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Discussion Starter · #1 ·
Finally got my engine and car ready for the track. It's a 552 ci A441 hemi/boss.
I've started it a few times, ran threw a 10 gallons of X16. Finally got the rings seated.
It is just the most obnoxious loud, bad ass sounding engine I've ever built.
My question. It seems like in the big hp n/a world the engines seem to be quiet at idle.
Would that be in the header design? Camshaft?
Wheel Tire Car Land vehicle Vehicle


Thanks for any comments
 

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Not really a dumb question, as it could be the camshaft/reversion also along with the low velocity of the exhaust, to make it breath on the top end you have to give something up on the bottom end.
 

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I remember the Hot Street engine used to have some kind of rhythmic "whistle" at idle when it was on point...

 

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Man I loved Hot Street. What class is similar today? Screaming rpm just does it for me.
NMCA NA-10.5 class is about the closest... mixed brands, all motor!

One of my favorite of these class cars!

 

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A la360 engine I have was very loud on the dyno, had an over the top Howards flat tappet camshaft in it. Never really knew why, but we built it out of parts we had lying around. Made decent power for what it was.
 

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I was told my 850-900 HP no box car is louder than my 1200 HP T/S car???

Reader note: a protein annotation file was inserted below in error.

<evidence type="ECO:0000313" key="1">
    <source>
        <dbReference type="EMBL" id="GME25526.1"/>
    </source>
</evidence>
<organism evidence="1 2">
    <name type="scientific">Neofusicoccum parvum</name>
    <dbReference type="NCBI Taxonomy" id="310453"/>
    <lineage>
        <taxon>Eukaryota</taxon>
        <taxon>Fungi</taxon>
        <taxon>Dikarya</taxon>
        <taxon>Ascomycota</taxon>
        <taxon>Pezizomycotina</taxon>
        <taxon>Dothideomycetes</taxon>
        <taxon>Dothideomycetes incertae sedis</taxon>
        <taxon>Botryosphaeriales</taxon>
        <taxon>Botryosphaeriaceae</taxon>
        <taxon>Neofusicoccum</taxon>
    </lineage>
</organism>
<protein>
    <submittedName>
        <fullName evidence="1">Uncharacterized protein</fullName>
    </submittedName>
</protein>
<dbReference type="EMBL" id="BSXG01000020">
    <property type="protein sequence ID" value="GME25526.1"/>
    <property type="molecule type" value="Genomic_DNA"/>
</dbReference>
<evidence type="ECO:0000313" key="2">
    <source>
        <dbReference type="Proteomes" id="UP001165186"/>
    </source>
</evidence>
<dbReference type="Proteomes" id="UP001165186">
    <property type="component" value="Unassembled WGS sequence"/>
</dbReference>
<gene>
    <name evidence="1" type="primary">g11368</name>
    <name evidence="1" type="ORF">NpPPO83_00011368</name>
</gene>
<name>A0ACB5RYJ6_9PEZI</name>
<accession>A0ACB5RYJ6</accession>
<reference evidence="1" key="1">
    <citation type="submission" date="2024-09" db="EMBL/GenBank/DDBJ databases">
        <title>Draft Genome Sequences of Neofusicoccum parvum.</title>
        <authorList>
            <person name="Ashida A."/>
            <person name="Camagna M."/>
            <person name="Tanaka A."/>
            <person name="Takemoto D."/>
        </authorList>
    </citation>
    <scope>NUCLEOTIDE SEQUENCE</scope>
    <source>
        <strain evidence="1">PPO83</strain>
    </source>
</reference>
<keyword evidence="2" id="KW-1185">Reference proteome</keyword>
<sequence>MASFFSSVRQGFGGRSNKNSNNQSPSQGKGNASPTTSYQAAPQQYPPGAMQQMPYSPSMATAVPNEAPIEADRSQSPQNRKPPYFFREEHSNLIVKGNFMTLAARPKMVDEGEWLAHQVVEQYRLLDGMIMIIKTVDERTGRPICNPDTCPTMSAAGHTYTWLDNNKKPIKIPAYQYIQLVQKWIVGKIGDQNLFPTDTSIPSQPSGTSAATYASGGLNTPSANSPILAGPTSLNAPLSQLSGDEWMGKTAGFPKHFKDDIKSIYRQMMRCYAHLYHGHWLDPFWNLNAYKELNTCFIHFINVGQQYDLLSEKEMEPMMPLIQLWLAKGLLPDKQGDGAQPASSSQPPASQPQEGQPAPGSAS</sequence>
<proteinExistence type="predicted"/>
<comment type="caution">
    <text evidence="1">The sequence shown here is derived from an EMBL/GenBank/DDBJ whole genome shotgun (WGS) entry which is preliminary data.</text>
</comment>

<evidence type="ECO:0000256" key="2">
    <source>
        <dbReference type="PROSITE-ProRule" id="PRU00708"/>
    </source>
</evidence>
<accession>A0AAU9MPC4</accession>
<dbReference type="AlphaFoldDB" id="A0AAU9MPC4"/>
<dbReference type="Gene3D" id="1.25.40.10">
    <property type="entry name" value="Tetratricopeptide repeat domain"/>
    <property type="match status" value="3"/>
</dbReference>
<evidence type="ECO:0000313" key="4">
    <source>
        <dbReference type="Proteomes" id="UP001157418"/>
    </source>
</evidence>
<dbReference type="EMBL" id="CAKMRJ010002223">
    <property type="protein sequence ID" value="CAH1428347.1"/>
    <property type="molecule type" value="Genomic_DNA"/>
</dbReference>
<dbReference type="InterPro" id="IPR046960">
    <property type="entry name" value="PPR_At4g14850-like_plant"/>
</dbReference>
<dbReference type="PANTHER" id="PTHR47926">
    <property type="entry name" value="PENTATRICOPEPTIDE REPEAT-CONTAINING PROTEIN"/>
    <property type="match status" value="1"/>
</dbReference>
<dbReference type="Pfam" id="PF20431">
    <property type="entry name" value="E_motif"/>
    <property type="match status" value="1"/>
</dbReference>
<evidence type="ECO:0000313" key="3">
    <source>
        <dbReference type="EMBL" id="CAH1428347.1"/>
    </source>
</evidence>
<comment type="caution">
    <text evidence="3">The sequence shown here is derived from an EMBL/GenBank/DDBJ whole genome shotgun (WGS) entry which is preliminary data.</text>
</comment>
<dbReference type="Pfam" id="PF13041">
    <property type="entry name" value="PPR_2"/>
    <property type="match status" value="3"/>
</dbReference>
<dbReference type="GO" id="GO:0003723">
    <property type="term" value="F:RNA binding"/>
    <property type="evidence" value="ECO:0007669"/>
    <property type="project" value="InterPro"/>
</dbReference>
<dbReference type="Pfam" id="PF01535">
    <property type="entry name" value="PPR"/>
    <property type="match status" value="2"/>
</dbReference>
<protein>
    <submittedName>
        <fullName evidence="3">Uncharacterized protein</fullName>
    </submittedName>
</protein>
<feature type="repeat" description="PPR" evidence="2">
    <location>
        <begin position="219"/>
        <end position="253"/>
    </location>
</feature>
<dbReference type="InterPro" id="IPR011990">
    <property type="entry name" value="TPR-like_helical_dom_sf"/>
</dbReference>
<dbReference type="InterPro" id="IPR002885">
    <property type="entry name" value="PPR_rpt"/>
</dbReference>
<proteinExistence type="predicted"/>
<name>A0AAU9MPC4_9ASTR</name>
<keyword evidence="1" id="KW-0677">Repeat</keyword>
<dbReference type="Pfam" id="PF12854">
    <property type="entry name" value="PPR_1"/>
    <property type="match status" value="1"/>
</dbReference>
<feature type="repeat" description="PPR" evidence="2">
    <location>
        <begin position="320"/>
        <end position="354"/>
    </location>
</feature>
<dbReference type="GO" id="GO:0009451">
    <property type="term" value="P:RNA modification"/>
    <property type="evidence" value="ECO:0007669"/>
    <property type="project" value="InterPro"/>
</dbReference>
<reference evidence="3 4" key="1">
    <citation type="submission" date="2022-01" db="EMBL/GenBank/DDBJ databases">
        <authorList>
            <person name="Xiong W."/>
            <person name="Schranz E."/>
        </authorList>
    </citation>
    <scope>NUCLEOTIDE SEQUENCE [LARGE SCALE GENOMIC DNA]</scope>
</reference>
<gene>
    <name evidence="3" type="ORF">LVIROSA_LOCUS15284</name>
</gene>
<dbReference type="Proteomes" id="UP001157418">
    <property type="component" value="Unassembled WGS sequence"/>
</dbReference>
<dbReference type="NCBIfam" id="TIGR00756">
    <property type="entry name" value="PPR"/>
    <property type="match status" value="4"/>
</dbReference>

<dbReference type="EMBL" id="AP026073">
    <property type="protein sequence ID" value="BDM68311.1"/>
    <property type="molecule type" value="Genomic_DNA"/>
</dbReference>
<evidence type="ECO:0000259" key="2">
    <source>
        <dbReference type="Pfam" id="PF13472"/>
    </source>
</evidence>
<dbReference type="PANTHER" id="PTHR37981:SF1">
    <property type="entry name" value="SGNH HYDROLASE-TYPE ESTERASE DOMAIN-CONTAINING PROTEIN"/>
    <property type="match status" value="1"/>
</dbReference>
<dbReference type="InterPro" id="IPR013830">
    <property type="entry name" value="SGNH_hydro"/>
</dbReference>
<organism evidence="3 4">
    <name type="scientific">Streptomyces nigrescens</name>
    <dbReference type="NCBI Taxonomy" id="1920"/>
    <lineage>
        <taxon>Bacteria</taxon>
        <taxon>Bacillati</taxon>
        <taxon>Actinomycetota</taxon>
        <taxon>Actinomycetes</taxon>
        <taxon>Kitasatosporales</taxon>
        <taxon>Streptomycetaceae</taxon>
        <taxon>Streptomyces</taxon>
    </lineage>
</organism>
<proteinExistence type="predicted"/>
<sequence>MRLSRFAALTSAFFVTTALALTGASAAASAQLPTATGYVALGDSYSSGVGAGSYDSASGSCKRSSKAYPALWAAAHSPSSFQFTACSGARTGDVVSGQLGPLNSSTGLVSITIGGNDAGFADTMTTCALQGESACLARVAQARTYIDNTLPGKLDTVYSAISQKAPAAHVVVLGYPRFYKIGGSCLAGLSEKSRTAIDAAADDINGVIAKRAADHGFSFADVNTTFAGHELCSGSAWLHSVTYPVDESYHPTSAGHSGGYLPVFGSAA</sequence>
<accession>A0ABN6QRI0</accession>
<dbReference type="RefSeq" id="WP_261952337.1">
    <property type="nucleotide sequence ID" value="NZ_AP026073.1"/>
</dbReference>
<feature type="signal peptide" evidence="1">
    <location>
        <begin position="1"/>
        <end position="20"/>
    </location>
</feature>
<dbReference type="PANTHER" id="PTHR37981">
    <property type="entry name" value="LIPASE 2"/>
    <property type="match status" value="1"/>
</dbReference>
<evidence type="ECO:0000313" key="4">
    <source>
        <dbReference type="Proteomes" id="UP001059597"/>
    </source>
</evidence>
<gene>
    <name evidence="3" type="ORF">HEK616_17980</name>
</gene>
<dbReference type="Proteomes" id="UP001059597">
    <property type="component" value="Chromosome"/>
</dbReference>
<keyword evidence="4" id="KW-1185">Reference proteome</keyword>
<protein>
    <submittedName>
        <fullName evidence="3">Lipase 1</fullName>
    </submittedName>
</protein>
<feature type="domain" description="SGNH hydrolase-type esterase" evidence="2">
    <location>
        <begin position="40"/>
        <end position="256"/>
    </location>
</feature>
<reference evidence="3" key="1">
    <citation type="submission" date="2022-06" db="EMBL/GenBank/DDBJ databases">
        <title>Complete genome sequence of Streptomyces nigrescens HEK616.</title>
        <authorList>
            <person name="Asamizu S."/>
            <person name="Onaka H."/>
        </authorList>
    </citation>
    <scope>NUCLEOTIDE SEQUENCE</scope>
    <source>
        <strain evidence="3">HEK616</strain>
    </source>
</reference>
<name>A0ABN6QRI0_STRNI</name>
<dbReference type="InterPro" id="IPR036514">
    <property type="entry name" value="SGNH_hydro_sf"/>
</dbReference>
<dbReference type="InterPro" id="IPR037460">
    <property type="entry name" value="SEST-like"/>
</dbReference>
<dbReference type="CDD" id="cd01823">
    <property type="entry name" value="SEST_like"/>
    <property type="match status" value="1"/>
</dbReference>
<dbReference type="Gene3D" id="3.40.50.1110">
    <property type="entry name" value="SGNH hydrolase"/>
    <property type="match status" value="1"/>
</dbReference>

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It all depends on the application. . I have heard super stock engines that sounded like a chain of dynamite at idle and have heard 700 inch mountain motors that had a quiet "wet" or "chirpy" sounding idle. Back when we were kids we always wanted that low "chirpy" idle for our street/strip cars. My guess is that the same cam timing that is used to crutch up the limited port flow and limited compression of the super stocker probably cause the crackling sound. On the opposite end of the scale would be a well refined engine with purpose built ports and tight wedge type combustion chambers that can run the kind of exhaust lobe timing that works with the good cylinder blow down that such an engine offers.
 

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Discussion Starter · #17 ·
It all depends on the application. . I have heard super stock engines that sounded like a chain of dynamite at idle and have heard 700 inch mountain motors that had a quiet "wet" or "chirpy" sounding idle. Back when we were kids we always wanted that low "chirpy" idle for our street/strip cars. My guess is that the same cam timing that is used to crutch up the limited port flow and limited compression of the super stocker probably cause the crackling sound. On the opposite end of the scale would be a well refined engine with purpose built ports and tight wedge type combustion chambers that can run the kind of exhaust lobe timing that works with the good cylinder blow down that such an engine offers.
Maybe something to do with the hemi chamber. A SS/AH Chrysler hemi's are pretty angry sounding at idle.
 

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From a pure science perspective, no. It takes energy to generate sound. If you can use that energy to generate rotational force instead, then you're more efficient. I was just thinking about this - my Whipple screamed like a velociraptor. But it also took 120hp to drive it. The current forced induction is dead silent and only takes 47hp to drive it to make the same power.

Then again, the Whipple sounded mean. So, you know, choose your poison. And, like others posted, I would like to hear that car too - that Poncho that Ed posted is pretty bad ass.
 
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